August 26th, 2015 – Bridging an existing opportunity divide between different youth groups, i.e., a gap between those who have access to the skills and training they need to be successful, and those who do not, was the main concern of youth participants in a round table meeting organized by the GIZ’s Participatory Development Programme in Urban Cairo (PDP).
Youth participants in the discussion were mostly from different populated unplanned settlements residing at the heart of Cairo including al Warraq, Masken Geziret el Dahab and Ain Shams. They all made part of a 2011-2013 PDP youth fast track measure where youth were included in decision-making processes and became representatives of the youth residents in their community. They met with Egyptian AUC students representatives of the Hult Prize Foundation, which is a not-for-profit organization dedicated to launching the world’s next wave of social entrepreneurs.
They all agreed that bridging the opportunity divide goes a long way beyond just offering youth from different social backgrounds and different settings access to training and skills enhancement. One way to address this divide is to facilitate an active interaction and networking between youth groups, university students, Ngo members, and young development activists. Supporting youth groups to get exposure exchange expertise and collaborate was seen as imperative to create momentum and induce deep impact.
“We would like to create an Egyptian national version for the Hult prize that is more inclusive offering the opportunity for youth from all walks of life along with university youth to collaborate in developing innovative social enterprises to address real needs for real people”, said Alyaa Younis, Hult prize campus director, who is also an AUC student studying towards a Master’s degree in public health.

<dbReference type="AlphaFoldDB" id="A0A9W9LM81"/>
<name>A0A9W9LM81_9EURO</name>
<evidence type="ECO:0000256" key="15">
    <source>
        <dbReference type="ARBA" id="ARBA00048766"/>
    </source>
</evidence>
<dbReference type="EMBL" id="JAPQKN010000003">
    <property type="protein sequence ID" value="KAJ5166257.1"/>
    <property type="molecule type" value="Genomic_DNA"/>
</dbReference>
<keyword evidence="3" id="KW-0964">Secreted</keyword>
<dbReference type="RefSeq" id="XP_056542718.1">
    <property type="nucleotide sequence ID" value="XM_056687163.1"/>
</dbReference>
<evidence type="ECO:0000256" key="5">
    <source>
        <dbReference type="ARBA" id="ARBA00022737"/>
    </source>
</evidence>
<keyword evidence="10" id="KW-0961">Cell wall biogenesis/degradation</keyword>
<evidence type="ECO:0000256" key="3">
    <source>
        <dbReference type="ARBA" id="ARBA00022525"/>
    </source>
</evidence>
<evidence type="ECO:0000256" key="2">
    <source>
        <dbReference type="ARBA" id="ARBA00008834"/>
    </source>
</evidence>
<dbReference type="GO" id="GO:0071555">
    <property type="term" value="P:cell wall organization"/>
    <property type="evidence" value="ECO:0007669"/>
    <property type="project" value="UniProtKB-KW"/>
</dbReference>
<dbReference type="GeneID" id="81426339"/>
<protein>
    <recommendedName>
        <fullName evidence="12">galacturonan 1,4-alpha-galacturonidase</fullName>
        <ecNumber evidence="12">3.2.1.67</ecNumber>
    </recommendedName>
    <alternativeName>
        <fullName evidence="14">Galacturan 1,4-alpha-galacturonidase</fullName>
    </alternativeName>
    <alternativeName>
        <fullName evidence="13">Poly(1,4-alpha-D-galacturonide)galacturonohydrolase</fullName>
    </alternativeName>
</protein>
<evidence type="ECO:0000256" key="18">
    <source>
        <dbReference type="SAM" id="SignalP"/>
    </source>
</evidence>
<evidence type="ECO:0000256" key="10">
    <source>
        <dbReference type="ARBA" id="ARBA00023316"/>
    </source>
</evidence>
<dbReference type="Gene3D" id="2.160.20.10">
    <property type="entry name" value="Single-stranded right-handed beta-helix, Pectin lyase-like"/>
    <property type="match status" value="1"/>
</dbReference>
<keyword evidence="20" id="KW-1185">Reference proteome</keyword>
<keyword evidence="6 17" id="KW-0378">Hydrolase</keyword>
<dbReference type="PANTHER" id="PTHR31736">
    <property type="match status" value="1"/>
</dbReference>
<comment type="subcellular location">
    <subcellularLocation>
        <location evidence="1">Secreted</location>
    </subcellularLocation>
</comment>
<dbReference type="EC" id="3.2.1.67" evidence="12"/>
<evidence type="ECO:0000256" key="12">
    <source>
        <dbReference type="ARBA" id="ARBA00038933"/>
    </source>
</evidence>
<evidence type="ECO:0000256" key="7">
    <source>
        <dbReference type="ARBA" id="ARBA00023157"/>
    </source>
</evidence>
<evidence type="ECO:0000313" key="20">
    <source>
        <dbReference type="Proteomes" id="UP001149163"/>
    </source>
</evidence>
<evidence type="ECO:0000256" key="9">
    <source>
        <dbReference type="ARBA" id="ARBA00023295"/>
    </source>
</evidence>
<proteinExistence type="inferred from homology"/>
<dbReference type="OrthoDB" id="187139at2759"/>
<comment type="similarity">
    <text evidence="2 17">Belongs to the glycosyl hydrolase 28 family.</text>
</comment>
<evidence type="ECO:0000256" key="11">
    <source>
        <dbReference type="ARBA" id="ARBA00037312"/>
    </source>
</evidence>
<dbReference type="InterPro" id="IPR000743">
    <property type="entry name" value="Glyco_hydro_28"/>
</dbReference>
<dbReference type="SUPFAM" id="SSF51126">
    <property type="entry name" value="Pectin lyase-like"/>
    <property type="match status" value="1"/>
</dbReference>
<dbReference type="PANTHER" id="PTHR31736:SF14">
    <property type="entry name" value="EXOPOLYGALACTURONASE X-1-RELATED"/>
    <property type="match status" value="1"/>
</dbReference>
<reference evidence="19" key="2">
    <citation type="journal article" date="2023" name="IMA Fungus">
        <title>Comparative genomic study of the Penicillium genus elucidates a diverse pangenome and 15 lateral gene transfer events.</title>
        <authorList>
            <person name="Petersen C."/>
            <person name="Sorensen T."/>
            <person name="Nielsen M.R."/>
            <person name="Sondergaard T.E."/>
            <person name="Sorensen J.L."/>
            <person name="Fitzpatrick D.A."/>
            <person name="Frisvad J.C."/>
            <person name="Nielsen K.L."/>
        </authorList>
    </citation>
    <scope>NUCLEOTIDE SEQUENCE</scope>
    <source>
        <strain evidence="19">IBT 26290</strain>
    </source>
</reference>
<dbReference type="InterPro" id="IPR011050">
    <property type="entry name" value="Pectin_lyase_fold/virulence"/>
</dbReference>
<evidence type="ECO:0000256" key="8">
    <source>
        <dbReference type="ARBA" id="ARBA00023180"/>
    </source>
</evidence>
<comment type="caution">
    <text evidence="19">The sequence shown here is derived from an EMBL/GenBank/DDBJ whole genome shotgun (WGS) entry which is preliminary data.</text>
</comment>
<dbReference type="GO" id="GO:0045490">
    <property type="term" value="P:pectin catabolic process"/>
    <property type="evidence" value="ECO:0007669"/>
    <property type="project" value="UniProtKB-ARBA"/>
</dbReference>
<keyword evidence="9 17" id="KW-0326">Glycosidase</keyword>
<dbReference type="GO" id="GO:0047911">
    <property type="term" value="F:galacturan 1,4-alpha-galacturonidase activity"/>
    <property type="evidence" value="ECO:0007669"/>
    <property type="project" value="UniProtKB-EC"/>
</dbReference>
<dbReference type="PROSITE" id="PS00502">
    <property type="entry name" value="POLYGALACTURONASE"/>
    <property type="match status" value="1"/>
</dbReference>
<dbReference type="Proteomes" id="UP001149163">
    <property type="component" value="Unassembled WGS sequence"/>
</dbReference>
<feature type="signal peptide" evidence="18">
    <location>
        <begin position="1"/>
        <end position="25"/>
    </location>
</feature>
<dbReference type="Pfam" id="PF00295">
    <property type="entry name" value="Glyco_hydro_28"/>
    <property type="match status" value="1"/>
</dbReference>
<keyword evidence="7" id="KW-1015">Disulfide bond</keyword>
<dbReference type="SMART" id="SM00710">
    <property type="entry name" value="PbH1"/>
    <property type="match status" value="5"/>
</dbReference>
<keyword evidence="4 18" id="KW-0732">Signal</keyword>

“Social entrepreneurs need more than just great ideas or innovative approaches and inventions. If they really want to create change in local communities, they have to have a solid understanding of people’s real needs and to empathize with their pain” said Bassem Bahnan, a young development activist from al Warraq locality. Along with a team of dedicated youth, Bassem has been involved in the past year in developing an innovative health insurance cooperative to provide people in his community with low cost, high quality, health services.
With more than 29% of Egyptian youth being unemployed and an existing deficit in quality jobs for aspiring and motivated youth, social entrepreneurship is seen as an opulent resource for youth to create employment opportunities for themselves. According to a recent the Population council’s study; “Panel Survey of Young People in Egypt (SYPE) 2014”, the percentage of both male and female youth who were employers or self-employed increased to 13.3% of employed males and 5.7% of females in 2014 compared to 3.7% and 3.2%, respectively in 2009.
In the past 5-10 years social entrepreneurship activity has risen notably in Egypt. Institutions such as Ashoka, Synergos, Nahdet El Mahrousa and Etijah have established physical presences in Cairo. Yet the efforts to empower youth through social entrepreneurship have remained limited in scope and restricting accessibility to elite groups and networks . In terms of the barriers to entrepreneurship, the lack of counselling and advice, followed by lack of business information, represented the two most common challenges that young entrepreneurs reported in the 2014 SYPE research.
The roundtable meeting makes part of a new phase of PDP youth measure that is being designed and structured in close collaboration with youth groups to introduce a social entrepreneurship culture that will support them address existing socio-economic and environmental chronic problem in local communities, while creating employment opportunities for themselves and their counterparts in the process. The measure, which is composed of a series of training workshops, in addition to close coaching and mentorship, seeks to develop an enabling environment, connecting youth to Government officials and businesses. Involving different groups of youths from all walks of life with a wide variety of educational backgrounds and life expertise in the design and implementation of the different social enterprises can, as youth agreed, add value and improve the design and development of these enterprises as well as provide youth with access to information and connect them with wider social and professional networks.